by Cathy Adams
HOLIDAY rental platform Stayz has called on Byron Shire Council to halt legal action against homeowners who are letting out their properties on short-term rental accommodation platforms.
The move, announced by Byron shire mayor Simon Richardson this week, was labelled by Stayz an "attack on the tourism sector".
Cr Richardson said this week the council was preparing cases against hosts who did not have authority to lease residential properties on a short-term basis.
He said they had been seeking clarity on legislation from the State Government, but so far "the silence from the government is reigning supreme".
Stayz, with 2323 properties currently listed across the Northern Rivers, has appealed to the State Government to refrain from placing too many regulations on short-term rentals, but said they were willing to work with the council to improve the sector.
Stayz Head of Government Relations, Eacham Curry, said that the majority of homeowners who let out their properties on a short-term rental platform basis are mum and dad investors who do not have the time or money to defend themselves against punitive legal action.
"Currently, there is no evidence of any property which is being targeted by the council being listed with Stayz, however we are willing and ready to work with the council on measures that will improve the sector without putting unnecessary financial and regulatory burdens on the sector," Mr Curry said.
"To that end we have recommended to the NSW Government a range of actions which will help to regulate the industry and alleviate the concerns that councils like Byron are currently experiencing."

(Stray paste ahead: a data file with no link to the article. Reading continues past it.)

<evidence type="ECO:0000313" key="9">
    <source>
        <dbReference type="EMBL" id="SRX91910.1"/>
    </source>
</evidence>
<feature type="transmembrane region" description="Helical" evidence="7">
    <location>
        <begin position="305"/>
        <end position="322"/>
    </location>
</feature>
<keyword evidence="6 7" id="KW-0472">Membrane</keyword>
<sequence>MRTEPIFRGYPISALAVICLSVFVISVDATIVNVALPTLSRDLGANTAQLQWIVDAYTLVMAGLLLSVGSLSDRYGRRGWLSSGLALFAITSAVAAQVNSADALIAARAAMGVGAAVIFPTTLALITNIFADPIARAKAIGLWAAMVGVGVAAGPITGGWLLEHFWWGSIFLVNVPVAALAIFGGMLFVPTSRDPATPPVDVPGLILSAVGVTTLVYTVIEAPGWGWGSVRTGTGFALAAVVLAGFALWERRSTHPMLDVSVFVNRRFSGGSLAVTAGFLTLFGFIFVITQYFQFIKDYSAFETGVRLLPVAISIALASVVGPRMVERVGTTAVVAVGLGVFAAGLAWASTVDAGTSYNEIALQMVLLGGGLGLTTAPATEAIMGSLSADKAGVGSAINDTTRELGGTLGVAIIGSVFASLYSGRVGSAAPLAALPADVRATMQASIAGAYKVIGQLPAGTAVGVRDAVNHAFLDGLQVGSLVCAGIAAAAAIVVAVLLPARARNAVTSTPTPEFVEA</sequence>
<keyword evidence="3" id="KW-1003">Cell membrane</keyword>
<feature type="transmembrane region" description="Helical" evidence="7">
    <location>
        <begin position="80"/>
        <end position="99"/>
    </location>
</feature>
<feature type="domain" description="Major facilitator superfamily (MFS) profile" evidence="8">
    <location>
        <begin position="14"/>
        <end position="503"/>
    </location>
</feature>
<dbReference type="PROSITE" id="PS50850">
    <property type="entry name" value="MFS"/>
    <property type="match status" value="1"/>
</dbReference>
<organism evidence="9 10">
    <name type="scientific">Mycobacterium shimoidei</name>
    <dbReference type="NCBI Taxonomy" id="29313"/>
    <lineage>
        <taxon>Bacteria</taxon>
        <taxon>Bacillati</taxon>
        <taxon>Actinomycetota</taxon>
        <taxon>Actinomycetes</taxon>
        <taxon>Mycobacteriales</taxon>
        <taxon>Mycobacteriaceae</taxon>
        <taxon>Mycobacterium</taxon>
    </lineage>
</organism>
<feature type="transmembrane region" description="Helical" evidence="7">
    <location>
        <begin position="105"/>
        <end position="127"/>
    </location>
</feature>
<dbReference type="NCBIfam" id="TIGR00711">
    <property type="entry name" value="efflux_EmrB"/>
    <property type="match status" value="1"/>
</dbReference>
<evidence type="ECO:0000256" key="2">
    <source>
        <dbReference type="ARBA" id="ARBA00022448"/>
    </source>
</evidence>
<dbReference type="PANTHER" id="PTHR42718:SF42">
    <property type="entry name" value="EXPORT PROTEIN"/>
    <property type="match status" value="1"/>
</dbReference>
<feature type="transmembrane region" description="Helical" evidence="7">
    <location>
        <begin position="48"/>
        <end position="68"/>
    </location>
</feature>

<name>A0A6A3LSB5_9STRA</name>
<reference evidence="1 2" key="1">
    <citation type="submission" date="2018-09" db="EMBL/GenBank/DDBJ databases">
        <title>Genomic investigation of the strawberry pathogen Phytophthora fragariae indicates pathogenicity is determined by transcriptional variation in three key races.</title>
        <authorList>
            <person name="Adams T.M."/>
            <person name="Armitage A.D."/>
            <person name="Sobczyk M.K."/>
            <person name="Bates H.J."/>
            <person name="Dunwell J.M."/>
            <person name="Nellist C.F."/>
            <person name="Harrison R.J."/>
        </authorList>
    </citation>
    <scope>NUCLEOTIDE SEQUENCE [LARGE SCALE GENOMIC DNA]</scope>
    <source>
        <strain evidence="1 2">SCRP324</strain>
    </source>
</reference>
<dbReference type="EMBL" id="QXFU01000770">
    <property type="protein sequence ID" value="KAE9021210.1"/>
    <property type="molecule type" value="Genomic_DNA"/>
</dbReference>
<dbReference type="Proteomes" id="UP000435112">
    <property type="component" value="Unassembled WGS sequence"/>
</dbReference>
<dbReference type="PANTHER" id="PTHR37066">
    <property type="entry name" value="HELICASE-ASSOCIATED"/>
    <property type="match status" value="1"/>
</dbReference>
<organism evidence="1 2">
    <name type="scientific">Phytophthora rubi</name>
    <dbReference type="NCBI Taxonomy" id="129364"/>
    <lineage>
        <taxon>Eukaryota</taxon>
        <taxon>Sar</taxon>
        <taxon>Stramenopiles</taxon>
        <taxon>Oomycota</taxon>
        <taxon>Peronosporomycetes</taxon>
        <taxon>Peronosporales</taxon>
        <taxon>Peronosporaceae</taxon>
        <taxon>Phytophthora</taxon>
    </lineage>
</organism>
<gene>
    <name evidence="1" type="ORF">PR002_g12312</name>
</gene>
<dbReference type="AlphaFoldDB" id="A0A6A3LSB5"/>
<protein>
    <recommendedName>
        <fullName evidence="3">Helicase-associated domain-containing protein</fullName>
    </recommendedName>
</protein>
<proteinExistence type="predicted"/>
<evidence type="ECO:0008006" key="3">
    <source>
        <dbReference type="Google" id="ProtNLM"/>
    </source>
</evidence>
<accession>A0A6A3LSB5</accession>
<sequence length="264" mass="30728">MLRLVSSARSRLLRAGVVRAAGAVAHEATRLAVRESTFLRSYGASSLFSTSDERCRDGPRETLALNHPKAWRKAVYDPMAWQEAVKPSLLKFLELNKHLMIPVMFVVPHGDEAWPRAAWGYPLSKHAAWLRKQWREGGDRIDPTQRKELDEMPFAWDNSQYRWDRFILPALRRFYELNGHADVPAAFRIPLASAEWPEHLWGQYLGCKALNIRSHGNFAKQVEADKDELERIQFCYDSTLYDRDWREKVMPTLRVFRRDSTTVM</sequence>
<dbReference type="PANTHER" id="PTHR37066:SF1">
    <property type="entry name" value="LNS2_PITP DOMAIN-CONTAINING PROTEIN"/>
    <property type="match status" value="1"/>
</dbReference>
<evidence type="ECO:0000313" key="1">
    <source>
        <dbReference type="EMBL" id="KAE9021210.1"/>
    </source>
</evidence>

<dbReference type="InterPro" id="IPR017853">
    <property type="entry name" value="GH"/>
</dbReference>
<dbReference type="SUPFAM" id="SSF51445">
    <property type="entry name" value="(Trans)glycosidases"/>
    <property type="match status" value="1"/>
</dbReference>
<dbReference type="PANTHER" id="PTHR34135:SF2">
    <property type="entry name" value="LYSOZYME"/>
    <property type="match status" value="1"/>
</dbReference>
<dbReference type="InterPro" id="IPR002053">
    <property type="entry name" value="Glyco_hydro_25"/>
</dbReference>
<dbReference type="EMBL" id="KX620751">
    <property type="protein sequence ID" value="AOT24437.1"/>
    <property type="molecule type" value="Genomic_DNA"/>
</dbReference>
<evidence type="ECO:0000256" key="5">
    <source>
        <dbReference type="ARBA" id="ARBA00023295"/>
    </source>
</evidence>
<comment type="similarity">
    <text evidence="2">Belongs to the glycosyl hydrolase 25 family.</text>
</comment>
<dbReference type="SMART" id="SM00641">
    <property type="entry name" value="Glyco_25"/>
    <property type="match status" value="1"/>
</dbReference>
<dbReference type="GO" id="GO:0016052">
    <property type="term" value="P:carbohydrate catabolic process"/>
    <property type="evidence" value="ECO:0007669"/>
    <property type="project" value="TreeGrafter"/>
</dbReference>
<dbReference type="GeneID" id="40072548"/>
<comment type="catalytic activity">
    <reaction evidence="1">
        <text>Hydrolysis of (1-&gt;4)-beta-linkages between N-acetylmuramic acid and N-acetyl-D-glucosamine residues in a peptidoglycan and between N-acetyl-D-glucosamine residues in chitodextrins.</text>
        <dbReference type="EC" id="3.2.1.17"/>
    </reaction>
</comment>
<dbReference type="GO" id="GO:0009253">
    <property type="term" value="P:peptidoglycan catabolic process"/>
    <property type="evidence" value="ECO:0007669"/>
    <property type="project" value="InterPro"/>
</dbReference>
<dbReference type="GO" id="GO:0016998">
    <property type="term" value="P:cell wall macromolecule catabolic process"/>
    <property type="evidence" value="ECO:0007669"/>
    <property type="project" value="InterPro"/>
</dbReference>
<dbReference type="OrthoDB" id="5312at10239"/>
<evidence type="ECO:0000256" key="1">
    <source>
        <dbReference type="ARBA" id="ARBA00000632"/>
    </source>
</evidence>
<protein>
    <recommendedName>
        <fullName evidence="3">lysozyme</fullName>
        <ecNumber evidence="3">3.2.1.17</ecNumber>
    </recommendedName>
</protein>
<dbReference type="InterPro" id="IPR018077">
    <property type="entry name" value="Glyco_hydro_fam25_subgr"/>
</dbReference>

- A centralised system of registration for anyone wishing to let a property
- A tougher code of conduct for homeowners that includes a "three strikes" rule to remove bad hosts from online short-term rental platforms.
- An industry funded body to ensure compliance with rules of registration including insurance and safety standards
"While we appreciate the mayor's comments about the importance of tourism to the Byron Bay economy, this latest move will only discourage people from letting out their home on holiday rental platform and drive up the cost of accommodation.
"Renting out a beach shack in Byron Bay has been a holiday pastime for decades, and this popular accommodation type has existed in harmony with the community for many years. In fact, Byron Bay had the vision 30-years ago to recognise that visitors would prefer a more personalised holiday experience and made a decision to support the development of short-term rental accommodation," Mr Curry said.
About short-term rental accommodation on the NSW North Coast:
- In 2016, short-term rental accommodation generated over $235.2 million in economic uplift and supported up to 1116 jobs